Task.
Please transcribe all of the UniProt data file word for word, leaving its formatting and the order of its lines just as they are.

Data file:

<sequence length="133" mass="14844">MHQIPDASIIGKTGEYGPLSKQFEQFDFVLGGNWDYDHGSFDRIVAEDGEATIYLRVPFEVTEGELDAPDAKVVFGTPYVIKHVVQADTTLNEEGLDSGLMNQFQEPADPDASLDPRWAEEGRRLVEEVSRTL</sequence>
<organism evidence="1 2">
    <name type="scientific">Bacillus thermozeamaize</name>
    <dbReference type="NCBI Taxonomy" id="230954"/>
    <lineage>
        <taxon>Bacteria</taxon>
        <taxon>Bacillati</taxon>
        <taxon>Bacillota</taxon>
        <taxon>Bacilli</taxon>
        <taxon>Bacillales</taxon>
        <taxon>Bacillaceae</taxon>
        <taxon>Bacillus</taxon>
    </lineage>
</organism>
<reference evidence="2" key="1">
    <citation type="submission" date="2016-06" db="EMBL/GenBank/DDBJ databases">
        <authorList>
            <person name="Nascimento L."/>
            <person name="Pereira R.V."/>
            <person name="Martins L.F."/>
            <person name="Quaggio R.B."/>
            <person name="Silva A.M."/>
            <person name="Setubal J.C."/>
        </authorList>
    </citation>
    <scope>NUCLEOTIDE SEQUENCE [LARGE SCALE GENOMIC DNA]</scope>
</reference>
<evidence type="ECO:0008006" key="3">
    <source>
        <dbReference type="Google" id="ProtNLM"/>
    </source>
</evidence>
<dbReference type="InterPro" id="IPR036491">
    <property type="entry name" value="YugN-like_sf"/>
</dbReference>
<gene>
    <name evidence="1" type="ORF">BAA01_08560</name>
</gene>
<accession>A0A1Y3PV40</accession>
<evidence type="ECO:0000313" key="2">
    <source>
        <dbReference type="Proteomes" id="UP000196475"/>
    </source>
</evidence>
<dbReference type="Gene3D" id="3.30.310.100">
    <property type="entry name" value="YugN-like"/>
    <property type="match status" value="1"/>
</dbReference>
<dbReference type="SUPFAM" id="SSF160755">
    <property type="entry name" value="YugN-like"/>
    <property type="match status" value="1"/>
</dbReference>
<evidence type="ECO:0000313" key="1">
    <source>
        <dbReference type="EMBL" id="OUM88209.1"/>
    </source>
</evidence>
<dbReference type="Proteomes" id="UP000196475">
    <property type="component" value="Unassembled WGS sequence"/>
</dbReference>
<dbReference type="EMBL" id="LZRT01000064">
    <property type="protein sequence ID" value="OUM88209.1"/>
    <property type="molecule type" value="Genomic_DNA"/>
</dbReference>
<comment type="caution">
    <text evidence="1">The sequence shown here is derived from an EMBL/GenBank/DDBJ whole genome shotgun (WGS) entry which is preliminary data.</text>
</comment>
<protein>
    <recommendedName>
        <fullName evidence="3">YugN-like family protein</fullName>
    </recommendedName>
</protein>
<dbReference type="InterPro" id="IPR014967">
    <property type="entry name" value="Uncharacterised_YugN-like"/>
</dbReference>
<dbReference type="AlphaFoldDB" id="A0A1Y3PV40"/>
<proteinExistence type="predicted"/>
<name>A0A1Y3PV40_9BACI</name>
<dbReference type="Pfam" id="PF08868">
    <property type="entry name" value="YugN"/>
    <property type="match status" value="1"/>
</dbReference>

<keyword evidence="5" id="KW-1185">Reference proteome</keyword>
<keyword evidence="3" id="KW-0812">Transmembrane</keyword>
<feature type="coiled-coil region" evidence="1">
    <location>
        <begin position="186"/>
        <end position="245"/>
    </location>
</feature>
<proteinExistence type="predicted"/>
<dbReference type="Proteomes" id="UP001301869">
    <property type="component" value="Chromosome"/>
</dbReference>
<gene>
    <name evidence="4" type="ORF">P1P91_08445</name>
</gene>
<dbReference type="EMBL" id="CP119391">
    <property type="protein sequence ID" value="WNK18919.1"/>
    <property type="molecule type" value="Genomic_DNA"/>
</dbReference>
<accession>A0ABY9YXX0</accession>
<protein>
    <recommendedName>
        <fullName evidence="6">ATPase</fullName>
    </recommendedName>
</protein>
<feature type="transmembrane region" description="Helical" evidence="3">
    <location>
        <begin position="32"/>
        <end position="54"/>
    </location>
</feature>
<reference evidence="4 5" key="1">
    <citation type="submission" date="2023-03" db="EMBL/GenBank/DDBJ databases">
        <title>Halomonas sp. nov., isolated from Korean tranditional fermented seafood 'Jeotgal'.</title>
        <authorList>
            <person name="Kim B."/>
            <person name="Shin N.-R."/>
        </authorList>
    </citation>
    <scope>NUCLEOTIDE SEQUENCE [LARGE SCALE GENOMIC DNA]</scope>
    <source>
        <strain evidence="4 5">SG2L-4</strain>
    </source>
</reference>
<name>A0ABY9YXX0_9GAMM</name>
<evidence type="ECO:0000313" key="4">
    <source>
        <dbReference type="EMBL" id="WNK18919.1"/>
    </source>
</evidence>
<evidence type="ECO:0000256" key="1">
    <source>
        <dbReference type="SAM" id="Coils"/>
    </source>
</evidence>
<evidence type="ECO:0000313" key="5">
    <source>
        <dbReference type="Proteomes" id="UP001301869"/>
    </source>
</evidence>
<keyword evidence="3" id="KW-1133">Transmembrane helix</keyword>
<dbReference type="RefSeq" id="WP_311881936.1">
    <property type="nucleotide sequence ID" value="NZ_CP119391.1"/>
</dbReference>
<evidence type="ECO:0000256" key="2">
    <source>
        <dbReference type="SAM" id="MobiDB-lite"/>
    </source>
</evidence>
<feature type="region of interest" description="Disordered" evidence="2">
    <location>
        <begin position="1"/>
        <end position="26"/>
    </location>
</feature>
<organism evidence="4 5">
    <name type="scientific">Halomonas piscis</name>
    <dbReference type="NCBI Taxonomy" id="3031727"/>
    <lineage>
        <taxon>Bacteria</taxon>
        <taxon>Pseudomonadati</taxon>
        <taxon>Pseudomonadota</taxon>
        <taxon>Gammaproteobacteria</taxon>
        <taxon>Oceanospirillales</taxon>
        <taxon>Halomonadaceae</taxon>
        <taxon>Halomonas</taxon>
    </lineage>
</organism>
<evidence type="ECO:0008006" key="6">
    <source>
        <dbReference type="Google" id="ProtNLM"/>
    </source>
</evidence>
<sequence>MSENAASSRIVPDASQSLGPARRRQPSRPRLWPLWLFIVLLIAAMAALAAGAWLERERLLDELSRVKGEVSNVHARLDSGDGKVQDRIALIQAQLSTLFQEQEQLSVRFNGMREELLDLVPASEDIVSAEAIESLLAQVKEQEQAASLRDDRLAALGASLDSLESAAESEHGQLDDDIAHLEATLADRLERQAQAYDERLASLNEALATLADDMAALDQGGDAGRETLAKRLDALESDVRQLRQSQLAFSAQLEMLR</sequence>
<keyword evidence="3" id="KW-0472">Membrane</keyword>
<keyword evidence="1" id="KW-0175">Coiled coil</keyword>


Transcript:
<sequence length="133" mass="14844">MHQIPDASIIGKTGEYGPLSKQFEQFDFVLGGNWDYDHGSFDRIVAEDGEATIYLRVPFEVTEGELDAPDAKVVFGTPYVIKHVVQADTTLNEEGLDSGLMNQFQEPADPDASLDPRWAEEGRRLVEEVSRTL</sequence>
<organism evidence="1 2">
    <name type="scientific">Bacillus thermozeamaize</name>
    <dbReference type="NCBI Taxonomy" id="230954"/>
    <lineage>
        <taxon>Bacteria</taxon>
        <taxon>Bacillati</taxon>
        <taxon>Bacillota</taxon>
        <taxon>Bacilli</taxon>
        <taxon>Bacillales</taxon>
        <taxon>Bacillaceae</taxon>
        <taxon>Bacillus</taxon>
    </lineage>
</organism>
<reference evidence="2" key="1">
    <citation type="submission" date="2016-06" db="EMBL/GenBank/DDBJ databases">
        <authorList>
            <person name="Nascimento L."/>
            <person name="Pereira R.V."/>
            <person name="Martins L.F."/>
            <person name="Quaggio R.B."/>
            <person name="Silva A.M."/>
            <person name="Setubal J.C."/>
        </authorList>
    </citation>
    <scope>NUCLEOTIDE SEQUENCE [LARGE SCALE GENOMIC DNA]</scope>
</reference>
<evidence type="ECO:0008006" key="3">
    <source>
        <dbReference type="Google" id="ProtNLM"/>
    </source>
</evidence>
<dbReference type="InterPro" id="IPR036491">
    <property type="entry name" value="YugN-like_sf"/>
</dbReference>
<gene>
    <name evidence="1" type="ORF">BAA01_08560</name>
</gene>
<accession>A0A1Y3PV40</accession>
<evidence type="ECO:0000313" key="2">
    <source>
        <dbReference type="Proteomes" id="UP000196475"/>
    </source>
</evidence>
<dbReference type="Gene3D" id="3.30.310.100">
    <property type="entry name" value="YugN-like"/>
    <property type="match status" value="1"/>
</dbReference>
<dbReference type="SUPFAM" id="SSF160755">
    <property type="entry name" value="YugN-like"/>
    <property type="match status" value="1"/>
</dbReference>
<evidence type="ECO:0000313" key="1">
    <source>
        <dbReference type="EMBL" id="OUM88209.1"/>
    </source>
</evidence>
<dbReference type="Proteomes" id="UP000196475">
    <property type="component" value="Unassembled WGS sequence"/>
</dbReference>
<dbReference type="EMBL" id="LZRT01000064">
    <property type="protein sequence ID" value="OUM88209.1"/>
    <property type="molecule type" value="Genomic_DNA"/>
</dbReference>
<comment type="caution">
    <text evidence="1">The sequence shown here is derived from an EMBL/GenBank/DDBJ whole genome shotgun (WGS) entry which is preliminary data.</text>
</comment>
<protein>
    <recommendedName>
        <fullName evidence="3">YugN-like family protein</fullName>
    </recommendedName>
</protein>
<dbReference type="InterPro" id="IPR014967">
    <property type="entry name" value="Uncharacterised_YugN-like"/>
</dbReference>
<dbReference type="AlphaFoldDB" id="A0A1Y3PV40"/>
<proteinExistence type="predicted"/>
<name>A0A1Y3PV40_9BACI</name>
<dbReference type="Pfam" id="PF08868">
    <property type="entry name" value="YugN"/>
    <property type="match status" value="1"/>
</dbReference>

<keyword evidence="5" id="KW-1185">Reference proteome</keyword>
<keyword evidence="3" id="KW-0812">Transmembrane</keyword>
<feature type="coiled-coil region" evidence="1">
    <location>
        <begin position="186"/>
        <end position="245"/>
    </location>
</feature>
<proteinExistence type="predicted"/>
<dbReference type="Proteomes" id="UP001301869">
    <property type="component" value="Chromosome"/>
</dbReference>
<gene>
    <name evidence="4" type="ORF">P1P91_08445</name>
</gene>
<dbReference type="EMBL" id="CP119391">
    <property type="protein sequence ID" value="WNK18919.1"/>
    <property type="molecule type" value="Genomic_DNA"/>
</dbReference>
<accession>A0ABY9YXX0</accession>
<protein>
    <recommendedName>
        <fullName evidence="6">ATPase</fullName>
    </recommendedName>
</protein>
<feature type="transmembrane region" description="Helical" evidence="3">
    <location>
        <begin position="32"/>
        <end position="54"/>
    </location>
</feature>
<reference evidence="4 5" key="1">
    <citation type="submission" date="2023-03" db="EMBL/GenBank/DDBJ databases">
        <title>Halomonas sp. nov., isolated from Korean tranditional fermented seafood 'Jeotgal'.</title>
        <authorList>
            <person name="Kim B."/>
            <person name="Shin N.-R."/>
        </authorList>
    </citation>
    <scope>NUCLEOTIDE SEQUENCE [LARGE SCALE GENOMIC DNA]</scope>
    <source>
        <strain evidence="4 5">SG2L-4</strain>
    </source>
</reference>
<name>A0ABY9YXX0_9GAMM</name>
<evidence type="ECO:0000313" key="4">
    <source>
        <dbReference type="EMBL" id="WNK18919.1"/>
    </source>
</evidence>
<evidence type="ECO:0000256" key="1">
    <source>
        <dbReference type="SAM" id="Coils"/>
    </source>
</evidence>
<evidence type="ECO:0000313" key="5">
    <source>
        <dbReference type="Proteomes" id="UP001301869"/>
    </source>
</evidence>
<keyword evidence="3" id="KW-1133">Transmembrane helix</keyword>
<dbReference type="RefSeq" id="WP_311881936.1">
    <property type="nucleotide sequence ID" value="NZ_CP119391.1"/>
</dbReference>
<evidence type="ECO:0000256" key="2">
    <source>
        <dbReference type="SAM" id="MobiDB-lite"/>
    </source>
</evidence>
<feature type="region of interest" description="Disordered" evidence="2">
    <location>
        <begin position="1"/>
        <end position="26"/>
    </location>
</feature>
<organism evidence="4 5">
    <name type="scientific">Halomonas piscis</name>
    <dbReference type="NCBI Taxonomy" id="3031727"/>
    <lineage>
        <taxon>Bacteria</taxon>
        <taxon>Pseudomonadati</taxon>
        <taxon>Pseudomonadota</taxon>
        <taxon>Gammaproteobacteria</taxon>
        <taxon>Oceanospirillales</taxon>
        <taxon>Halomonadaceae</taxon>
        <taxon>Halomonas</taxon>
    </lineage>
</organism>
<evidence type="ECO:0008006" key="6">
    <source>
        <dbReference type="Google" id="ProtNLM"/>
    </source>
</evidence>
<sequence>MSENAASSRIVPDASQSLGPARRRQPSRPRLWPLWLFIVLLIAAMAALAAGAWLERERLLDELSRVKGEVSNVHARLDSGDGKVQDRIALIQAQLSTLFQEQEQLSVRFNGMREELLDLVPASEDIVSAEAIESLLAQVKEQEQAASLRDDRLAALGASLDSLESAAESEHGQLDDDIAHLEATLADRLERQAQAYDERLASLNEALATLADDMAALDQGGDAGRETLAKRLDALESDVRQLRQSQLAFSAQLEMLR</sequence>
<keyword evidence="3" id="KW-0472">Membrane</keyword>
<keyword evidence="1" id="KW-0175">Coiled coil</keyword>